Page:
Health and Healthcare Systems

COVID-19: A new drug is tested, and other top science stories of the week

Workers of the ecology and environment bureau collect samples from the sewage system of a hospital following an outbreak of the novel coronavirus in the country, in Xinle, Hebei province, China February 8, 2020. Picture taken February 8, 2020

Could wastewater testing help scientists track outbreaks more accurately? Image: REUTERS

Greta Keenan
Lead, Strategic Impact and Communications, World Economic Forum Geneva
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  • The COVID-19 pandemic has infected over 1.6 million people worldwide.
  • Scientists are testing a new treatment that tackles human cells, rather than the virus.

Low antibody levels raise concerns over immunity

Researchers at Fudan University in Shanghai analysed blood samples from 175 recovered coronavirus patients after they were discharged from hospital and found surprisingly low levels of antibodies against the virus.

Around 30% of patients had antibody levels that were so low, researchers suspect they might not be protected against reinfection.

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The fear is that if a proportion of the population does not build up immunity to the virus, herd immunity could be compromised. Additionally, scientists developing vaccines would need to consider how to generate a significant and lasting antibody response to provide sufficient protection.

The preliminary results are not yet published in a journal, and further research is necessary to examine whether individuals with low levels of antibodies are at risk of reinfection.

Drug that targets us, not the virus, enters clinical trials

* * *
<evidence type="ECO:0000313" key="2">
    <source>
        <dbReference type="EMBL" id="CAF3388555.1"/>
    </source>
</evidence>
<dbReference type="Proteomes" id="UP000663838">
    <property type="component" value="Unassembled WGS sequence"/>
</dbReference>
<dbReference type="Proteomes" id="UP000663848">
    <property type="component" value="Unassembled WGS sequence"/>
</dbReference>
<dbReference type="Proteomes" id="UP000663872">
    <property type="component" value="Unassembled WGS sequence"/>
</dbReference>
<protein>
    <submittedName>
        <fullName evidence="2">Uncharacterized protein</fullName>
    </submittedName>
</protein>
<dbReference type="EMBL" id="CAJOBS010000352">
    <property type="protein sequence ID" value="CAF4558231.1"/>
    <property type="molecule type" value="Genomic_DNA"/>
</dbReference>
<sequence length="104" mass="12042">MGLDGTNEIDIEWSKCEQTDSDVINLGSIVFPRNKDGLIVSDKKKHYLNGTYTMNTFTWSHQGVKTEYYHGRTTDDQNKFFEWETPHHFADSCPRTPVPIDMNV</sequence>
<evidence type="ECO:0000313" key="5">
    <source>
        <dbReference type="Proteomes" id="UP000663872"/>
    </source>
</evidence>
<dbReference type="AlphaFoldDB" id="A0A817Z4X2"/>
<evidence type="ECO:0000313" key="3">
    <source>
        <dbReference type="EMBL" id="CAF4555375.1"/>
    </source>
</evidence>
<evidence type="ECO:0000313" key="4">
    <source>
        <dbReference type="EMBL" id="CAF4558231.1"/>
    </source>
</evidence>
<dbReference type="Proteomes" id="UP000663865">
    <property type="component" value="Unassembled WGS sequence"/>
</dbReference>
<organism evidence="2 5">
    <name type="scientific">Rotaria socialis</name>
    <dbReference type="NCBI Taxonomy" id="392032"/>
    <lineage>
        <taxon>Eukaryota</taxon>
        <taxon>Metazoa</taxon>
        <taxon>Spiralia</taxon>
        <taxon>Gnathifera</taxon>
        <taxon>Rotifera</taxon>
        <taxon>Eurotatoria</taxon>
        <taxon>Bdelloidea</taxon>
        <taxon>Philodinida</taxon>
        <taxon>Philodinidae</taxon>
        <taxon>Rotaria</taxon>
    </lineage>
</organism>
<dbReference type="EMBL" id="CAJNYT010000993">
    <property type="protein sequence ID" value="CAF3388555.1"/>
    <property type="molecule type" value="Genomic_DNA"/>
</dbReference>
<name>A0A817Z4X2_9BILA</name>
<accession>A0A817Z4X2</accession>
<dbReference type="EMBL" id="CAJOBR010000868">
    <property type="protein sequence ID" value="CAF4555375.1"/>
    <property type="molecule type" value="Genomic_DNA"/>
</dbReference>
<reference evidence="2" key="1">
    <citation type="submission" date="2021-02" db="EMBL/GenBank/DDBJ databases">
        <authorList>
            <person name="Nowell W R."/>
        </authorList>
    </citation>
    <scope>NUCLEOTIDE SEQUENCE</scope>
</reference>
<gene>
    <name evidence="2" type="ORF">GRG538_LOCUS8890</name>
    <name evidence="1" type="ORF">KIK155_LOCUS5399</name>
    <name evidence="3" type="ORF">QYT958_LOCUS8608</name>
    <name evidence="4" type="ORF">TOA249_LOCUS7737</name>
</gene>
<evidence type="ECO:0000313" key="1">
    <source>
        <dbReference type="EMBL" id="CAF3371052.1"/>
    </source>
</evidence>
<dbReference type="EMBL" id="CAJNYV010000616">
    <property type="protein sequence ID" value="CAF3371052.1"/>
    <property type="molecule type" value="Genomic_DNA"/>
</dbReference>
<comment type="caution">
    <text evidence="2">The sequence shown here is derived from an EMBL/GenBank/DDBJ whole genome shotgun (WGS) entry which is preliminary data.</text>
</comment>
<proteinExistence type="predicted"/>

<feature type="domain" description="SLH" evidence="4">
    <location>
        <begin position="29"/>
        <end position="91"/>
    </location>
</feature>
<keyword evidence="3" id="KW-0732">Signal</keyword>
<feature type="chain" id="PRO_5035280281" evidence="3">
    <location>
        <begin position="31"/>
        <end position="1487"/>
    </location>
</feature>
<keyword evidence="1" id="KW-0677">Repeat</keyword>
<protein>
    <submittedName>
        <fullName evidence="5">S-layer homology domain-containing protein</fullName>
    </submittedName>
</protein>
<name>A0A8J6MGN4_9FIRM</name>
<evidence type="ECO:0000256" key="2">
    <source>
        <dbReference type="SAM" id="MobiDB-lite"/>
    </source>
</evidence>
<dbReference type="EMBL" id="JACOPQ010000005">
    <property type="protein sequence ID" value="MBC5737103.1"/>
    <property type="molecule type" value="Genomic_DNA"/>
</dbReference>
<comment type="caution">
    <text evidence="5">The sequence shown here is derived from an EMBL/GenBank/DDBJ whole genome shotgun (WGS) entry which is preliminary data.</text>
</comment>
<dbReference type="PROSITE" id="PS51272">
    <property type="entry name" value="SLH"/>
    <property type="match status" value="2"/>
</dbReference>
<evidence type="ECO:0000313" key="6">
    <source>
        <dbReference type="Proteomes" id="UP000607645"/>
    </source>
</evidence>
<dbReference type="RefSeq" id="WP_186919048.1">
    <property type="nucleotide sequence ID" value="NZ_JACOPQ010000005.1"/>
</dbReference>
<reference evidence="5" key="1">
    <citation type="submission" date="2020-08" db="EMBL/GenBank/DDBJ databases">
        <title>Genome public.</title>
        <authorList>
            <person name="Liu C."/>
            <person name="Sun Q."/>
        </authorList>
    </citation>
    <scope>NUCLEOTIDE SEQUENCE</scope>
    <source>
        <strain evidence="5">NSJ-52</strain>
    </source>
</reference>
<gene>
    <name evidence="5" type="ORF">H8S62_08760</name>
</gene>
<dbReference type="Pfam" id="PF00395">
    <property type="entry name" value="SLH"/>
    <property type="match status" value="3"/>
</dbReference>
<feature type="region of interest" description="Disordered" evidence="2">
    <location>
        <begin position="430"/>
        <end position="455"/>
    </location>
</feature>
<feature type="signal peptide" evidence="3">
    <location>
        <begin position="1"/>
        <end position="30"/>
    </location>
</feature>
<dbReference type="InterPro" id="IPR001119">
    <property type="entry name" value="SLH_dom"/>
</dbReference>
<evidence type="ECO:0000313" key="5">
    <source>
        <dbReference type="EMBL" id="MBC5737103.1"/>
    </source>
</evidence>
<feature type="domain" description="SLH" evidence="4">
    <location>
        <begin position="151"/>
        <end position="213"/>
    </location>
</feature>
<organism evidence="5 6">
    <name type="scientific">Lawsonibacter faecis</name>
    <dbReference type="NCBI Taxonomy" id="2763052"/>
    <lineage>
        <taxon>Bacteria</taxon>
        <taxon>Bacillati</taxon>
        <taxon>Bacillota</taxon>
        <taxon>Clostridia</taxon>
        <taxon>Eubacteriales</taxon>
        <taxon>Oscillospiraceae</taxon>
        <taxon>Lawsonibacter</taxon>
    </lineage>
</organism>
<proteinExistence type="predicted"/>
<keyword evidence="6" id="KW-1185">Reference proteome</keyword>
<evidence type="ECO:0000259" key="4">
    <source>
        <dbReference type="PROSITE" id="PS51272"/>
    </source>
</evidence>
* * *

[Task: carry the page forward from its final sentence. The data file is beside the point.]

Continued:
This week marked the beginning of another clinical trial of a potential COVID-19 therapy, but rather unusually, this one targets human cells rather than the virus.

An illustration shows how the virus enters a human host cell Image: Reuters

Last month, scientists showed that the drug, camostat mesylate, can prevent the novel coronavirus, SARS-CoV-2, from infecting lung cells in the lab. Viruses rely on the machinery inside human “host” cells to survive and replicate, so preventing the virus from entering human cells could stop the virus in its tracks.

It normally takes years before drugs can enter human clinical trials, but because camostat mesylate is already approved for use in some patients with pancreatitis – a potentially fatal inflammation of the pancreas – scientists were able to start trials much sooner.

It isn’t yet known whether the drug will reach the lung cells of that patients that the virus targets, but the researchers at Aarhus University in Denmark who are conducting the trial hope to know whether the drug is effective within three months.


Sewage could help track the outbreak

Sewage treatment facilities hit the headlines this week as it transpired that SARS-CoV-2 genetic material — viral RNA — appears in wastewater, raising hopes of a new way to track the severity of the outbreak.

It is hoped that wastewater testing could also be used as an early-warning system of a second wave of infections, and help governments make decisions about when to implement and loosen lockdown measures.

More than a dozen research groups worldwide have started analysing wastewater for the new coronavirus to estimate the total number of infections in a community, given that many people will not experience severe symptoms, or be tested.

Studies have shown that viral RNA can appear in faeces within three days of infection, giving a much closer to real-time analysis of infection rate, compared to clinical tests which can have a lag time of weeks.

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